Environment and Climate Minister Catherine McKenna has approved BP Canada’s plan to drill up to seven offshore exploration wells in the Scotian Basin southeast of Nova Scotia, after concluding the activity “is not likely to cause significant adverse environmental effects,” according to a federal news advisory last week.
The wells would be located 230 to 370 kilometres southeast of Halifax, and would be drilled between 2018 and 2022. The drilling is still subject to regulatory approval.
“Our communities rely on fisheries and coastal tourism for our livelihoods and economies, and offshore drilling puts it all at risk,” said Marion Moore, chair of the Council of Canadians’ Campaign to Protect Offshore Nova Scotia. “We’re fighting to keep offshore drilling out of Nova Scotia and protect the coasts and our communities from the devastation people continue to experience in the Gulf of Mexico after the Deepwater Horizon explosion in 2010.”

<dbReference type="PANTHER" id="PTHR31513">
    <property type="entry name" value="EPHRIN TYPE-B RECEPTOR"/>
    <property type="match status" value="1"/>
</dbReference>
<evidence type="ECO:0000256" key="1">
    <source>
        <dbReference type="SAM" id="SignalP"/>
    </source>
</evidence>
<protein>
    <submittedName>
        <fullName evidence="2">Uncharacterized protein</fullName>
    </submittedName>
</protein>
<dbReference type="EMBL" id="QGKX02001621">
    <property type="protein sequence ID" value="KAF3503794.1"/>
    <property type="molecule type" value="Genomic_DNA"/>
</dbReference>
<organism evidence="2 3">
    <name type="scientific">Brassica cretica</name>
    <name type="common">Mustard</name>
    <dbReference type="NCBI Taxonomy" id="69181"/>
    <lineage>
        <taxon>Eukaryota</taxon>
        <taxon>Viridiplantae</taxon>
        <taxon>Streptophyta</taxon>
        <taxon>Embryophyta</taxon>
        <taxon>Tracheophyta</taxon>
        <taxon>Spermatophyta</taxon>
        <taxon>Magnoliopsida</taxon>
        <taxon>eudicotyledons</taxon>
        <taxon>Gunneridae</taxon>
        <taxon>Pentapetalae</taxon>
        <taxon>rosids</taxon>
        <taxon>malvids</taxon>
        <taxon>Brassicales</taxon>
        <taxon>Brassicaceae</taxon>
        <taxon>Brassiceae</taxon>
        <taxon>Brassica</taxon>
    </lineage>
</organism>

“In a draft report from the Canadian Environmental Assessment Agency, it was suggested BP Canada would have to take measures to avoid collisions with marine mammals, birds and other species, such as avoiding the habitat of the endangered North Atlantic right whale, as well as consult with Indigenous communities and commercial fisheries,” the Chronicle Herald notes. “As part of the environmental assessment decision, McKenna said BP will have to adhere to legally binding conditions that will reduce or eliminate the potential environmental effects of drilling in the area.”